Maintenance Minded Culture for Machinery

Maintenance-Minded Culture


Machine downtime. Even saying the words can evoke a strong reaction. Planned or unplanned, machine downtime means your machines aren’t running, you’re not completing jobs, and you’re not making money. So, it goes without saying that machine downtime has a direct correlation to your profits.

Planned downtime is one thing – you at least know it’s coming, you have some control over it, and you likely recognize its necessity and benefit. Unplanned downtime, on the other hand, can be disruptive and costly, so it just makes good business sense to take steps to eliminate unplanned downtime.

The Cost of Downtime

To begin to understand the cost of unplanned downtime, it’s important to first understand the ripple effect it has on your business. Clearly it has cost implications, but are you aware that how you react to your machines being down may be costing you in ways that aren’t so obvious? For example, consider the following:

Diamond Orifice Cost $425 $425
Shipping $25 $134
Downtime 10 Minutes to Replace 7 Hours Overnight Shipping + Replacement Time
Downtime Costs @ $1,500/hr $250 $10,500
Total Cost $700 $11,509

The above scenario highlights the excessive costs of unplanned downtime. Certainly, replacing a part has a cost, shipping has a cost (which increases if you expedite), and there are other costs that may not be illustrated here. But there are also soft costs that should be considered (and aren’t depicted in the above scenario).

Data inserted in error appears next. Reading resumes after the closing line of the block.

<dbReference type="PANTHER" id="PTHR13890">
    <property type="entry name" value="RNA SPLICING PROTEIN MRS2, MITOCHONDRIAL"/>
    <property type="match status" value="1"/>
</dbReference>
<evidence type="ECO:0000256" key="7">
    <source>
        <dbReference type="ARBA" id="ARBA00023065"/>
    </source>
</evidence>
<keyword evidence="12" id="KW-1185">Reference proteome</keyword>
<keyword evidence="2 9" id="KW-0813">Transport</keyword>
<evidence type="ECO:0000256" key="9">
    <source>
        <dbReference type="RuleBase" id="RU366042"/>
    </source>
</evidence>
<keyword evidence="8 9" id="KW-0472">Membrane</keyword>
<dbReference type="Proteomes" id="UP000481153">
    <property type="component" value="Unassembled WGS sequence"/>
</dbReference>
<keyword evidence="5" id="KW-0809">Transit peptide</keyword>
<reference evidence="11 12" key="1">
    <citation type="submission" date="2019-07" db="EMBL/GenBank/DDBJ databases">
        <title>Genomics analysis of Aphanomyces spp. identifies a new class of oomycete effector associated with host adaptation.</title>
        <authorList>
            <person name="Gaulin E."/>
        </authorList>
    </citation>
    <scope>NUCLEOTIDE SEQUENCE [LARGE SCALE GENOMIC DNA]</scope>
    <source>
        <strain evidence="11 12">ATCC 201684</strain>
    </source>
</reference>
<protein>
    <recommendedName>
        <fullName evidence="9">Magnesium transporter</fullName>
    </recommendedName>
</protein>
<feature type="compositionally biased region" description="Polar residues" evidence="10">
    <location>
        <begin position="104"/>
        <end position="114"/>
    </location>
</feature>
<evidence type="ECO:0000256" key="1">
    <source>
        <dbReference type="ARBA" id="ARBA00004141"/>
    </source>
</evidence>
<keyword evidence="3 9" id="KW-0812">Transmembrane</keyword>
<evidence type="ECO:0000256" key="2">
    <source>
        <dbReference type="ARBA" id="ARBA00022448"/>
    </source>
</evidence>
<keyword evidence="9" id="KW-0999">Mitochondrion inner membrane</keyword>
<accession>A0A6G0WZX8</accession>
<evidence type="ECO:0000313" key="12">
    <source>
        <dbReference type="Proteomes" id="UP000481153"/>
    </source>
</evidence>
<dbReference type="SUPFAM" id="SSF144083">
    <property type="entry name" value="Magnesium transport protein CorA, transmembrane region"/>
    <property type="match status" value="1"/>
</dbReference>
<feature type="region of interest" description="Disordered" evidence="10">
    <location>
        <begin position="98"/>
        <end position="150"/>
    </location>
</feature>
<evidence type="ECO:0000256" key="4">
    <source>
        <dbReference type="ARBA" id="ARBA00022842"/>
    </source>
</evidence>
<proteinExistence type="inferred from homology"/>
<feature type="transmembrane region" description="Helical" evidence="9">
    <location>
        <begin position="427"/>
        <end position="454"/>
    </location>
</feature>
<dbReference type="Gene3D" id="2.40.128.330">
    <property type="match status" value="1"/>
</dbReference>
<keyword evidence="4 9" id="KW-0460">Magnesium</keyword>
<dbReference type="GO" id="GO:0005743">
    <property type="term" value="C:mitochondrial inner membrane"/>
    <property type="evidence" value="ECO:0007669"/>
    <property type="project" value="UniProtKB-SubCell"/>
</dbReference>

These are the costs associated with jobs that have pushed out: missed customer deadlines, overtime worked on the weekend to get caught up, and the impact all of this has on your customers’ satisfaction and your employees’ morale. There are trust implications as well as financial costs.

There are three distinct actions you can take to help minimize unplanned downtime: perform routine maintenance, develop a parts strategy, and establish an approval process for purchasing replacement parts.

Routine Maintenance

Think of your machine like you would an automobile. Like your car, your machine needs routine maintenance to ensure optimal performance. One of the best things you can do to ensure proper maintenance is to have your one or more people trained in maintaining your equipment. If you don’t have someone dedicated to maintenance in your shop, identify the employee(s) that have the skill set and incorporate the responsibilities into their job. Make sure you have someone who routinely monitors and inspects the machines to make sure they are performing as expected.

If you’re not sure what proper maintenance should look like for your machine, or don’t know how to provide appropriate training, refer to your machine manual. It details all the necessary steps you should be taking and will help you craft an appropriate maintenance plan. Other good options include online training and Park’s Advanced Maintenance Clinic™. These training programs provide clear strategies for maximizing uptime and extending the life of your machines.

Parts Kits for a Maintenance Minded Culture for Machinery
Park stocks over a half-million unique parts in inventory to keep your machines running and your business making money.